Mommyblogs and the Changing Face of Motherhood

Mommyblogs and the Changing Face of Motherhood

MAY FRIEDMAN
Copyright Date: 2013
Pages: 200
https://www.jstor.org/stable/10.3138/j.ctt2tv4k2
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  • Book Info
    Mommyblogs and the Changing Face of Motherhood
    Book Description:

    Beyond their capacity to entertain, how have mommyblogs shifted our understanding of twenty-first-century motherhood?

    eISBN: 978-1-4426-6523-1
    Subjects: Sociology, Language & Literature

Table of Contents

  1. Front Matter
    (pp. i-vi)
  2. Table of Contents
    (pp. vii-viii)
  3. Acknowledgments
    (pp. ix-2)
  4. 1 Introduction
    (pp. 3-28)

    Thus began the first blog I ever read, on my travels towards motherhood. In my pregnant and slowly expanding state, the words of a woman I didn’t know seemed to hold the key to the secret reality that awaited me. I couldn’t imagine the shift in identity that lay before me, and as an apprehensive traveller to this uncharted territory, I looked to blogs – part welcome mat, part travel guide – to ease my trepidation. But I did not yet understand how central blogs written by mothers would be to my development, as both a person and a parent. I read...

  5. 2 A Short History of the Mamasphere and the Discursive Construction of Motherhood
    (pp. 29-44)

    Mommyblogging, as a practice, has shifted understandings of motherhood. To best understand the roots of this shift, it is necessary to look to the history of blogging itself as well as the ways that motherhood came to be seen as a unique and definitive criterion for bloggers. How did personal online life writing become such a central component of daily communication in the industrialized world? Within this emergent genre, how did motherhood become such an important and commodified space, and one that so completely defined its authors? An examination of blogging practice provides the background for the history of the...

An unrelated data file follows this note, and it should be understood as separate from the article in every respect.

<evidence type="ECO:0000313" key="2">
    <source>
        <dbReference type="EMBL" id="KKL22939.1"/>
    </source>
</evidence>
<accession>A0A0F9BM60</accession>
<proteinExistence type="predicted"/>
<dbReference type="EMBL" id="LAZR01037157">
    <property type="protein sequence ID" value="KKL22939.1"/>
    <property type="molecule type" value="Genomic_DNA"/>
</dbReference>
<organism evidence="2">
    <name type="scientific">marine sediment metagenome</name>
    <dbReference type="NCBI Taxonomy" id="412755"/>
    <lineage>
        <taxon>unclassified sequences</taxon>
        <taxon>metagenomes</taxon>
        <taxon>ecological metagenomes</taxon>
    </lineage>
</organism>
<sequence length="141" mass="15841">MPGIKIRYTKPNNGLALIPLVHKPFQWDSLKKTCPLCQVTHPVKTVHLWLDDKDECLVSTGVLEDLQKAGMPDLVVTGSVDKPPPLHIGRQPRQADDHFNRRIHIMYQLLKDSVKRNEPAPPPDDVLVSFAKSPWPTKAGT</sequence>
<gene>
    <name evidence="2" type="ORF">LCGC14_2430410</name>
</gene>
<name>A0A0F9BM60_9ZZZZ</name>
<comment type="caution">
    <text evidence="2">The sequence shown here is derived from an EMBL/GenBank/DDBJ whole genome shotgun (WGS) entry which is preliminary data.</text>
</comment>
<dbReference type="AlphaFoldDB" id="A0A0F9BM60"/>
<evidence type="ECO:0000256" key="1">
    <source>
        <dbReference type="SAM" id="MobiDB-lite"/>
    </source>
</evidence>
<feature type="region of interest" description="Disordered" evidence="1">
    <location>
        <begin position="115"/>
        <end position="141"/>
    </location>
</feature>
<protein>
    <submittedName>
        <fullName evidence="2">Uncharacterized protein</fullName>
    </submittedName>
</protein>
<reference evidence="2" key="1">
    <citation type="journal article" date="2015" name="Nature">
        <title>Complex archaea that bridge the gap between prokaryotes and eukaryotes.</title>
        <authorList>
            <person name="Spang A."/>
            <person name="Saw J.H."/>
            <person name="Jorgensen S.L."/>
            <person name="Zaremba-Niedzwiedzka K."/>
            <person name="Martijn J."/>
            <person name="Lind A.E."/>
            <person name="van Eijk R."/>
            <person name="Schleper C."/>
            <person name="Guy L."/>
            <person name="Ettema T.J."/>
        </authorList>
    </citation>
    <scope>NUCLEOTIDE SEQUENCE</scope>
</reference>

6. 3 On Hybridity: The Diversity and Multiplicity of the Mamasphere
    (pp. 45-75)

    Why care about mommyblogs? Having established the large number of mothers blogging, what is it about their stories that is unique and disruptive?

    The mommyblogs I have read have been written by mothers who range from ages sixteen to seventy and up; who self-identify across the spectrum of race, including many mothers with hybridized racial identities; who represent a wide range of sexualities and gender positions; and who have a range of different abilities. Many mothers live at the intersections of these various identity markers, and blend these identities with other characteristics, such as identifying predominantly as abuse survivors or...

  7. 4 On the Cyborg: Dialogism and Collective Stories
    (pp. 76-109)

    Mommyblogs – like other writing online – exist, by definition, at the intersection of human and machine; they are heavily mediated by technology yet nonetheless are authored by humans in relationships with one another. Their cyborg nature is heightened by the fact that they document such very corporeal, physical work: that of procreation and tending to small (and not so small) children. Even among bloggers who document life with older children, the physical body, and the long-lasting effects of motherhood on it, are discursively present. Further-more, mommybloggers rely on technology to mediate not only their writing but also the relationships they create...

  8. 5 On Queer: A Liminal and Unfixed Motherhood
    (pp. 110-140)

    If hybridity allows for an analysis of the breadth and diversity of the mamasphere, and the cyborg gives consideration to the relationality and dialogic nature of mommyblogging, what insight may be gained by considering the mamasphere through the lens of queer theory? Drawing from Judith Halberstam’s (2005) assertion that a “queer adjustment” (p. 6) allows for opportunities to reconsider ideas of both time and space, is it possible to view mothers who blog with this queer adjustment in mind?

    Fundamentally, a queer analysis of motherhood allows for an unfixed subjectivity to emerge. Such an understanding draws from Patti Lather’s (1991)...

  9. 6 Conclusion
    (pp. 141-154)

    As I was reading through mommyblogs in researching this book, I was unable to scroll through my list of selected blogs in a linear fashion. As I pored over any given blog, I was drawn to comments, and would click to a commenter’s blog to finish the discussion, retreat to a mommyblogger’s archive to gain context, or pause and google an external reference. I found “hypertext” to be aptly named as it effectively disrupted the stable, staid, and idealized research process (much like mommyblogs disrupt notions of motherhood). I was hyperactively hopping around, gathering information in a peripatetic fashion. As...

  10. Appendix: List of Blogs Selected for Primary Research
    (pp. 155-162)
  11. Notes
    (pp. 163-172)
  12. References
    (pp. 173-182)
  13. Index
    (pp. 183-189)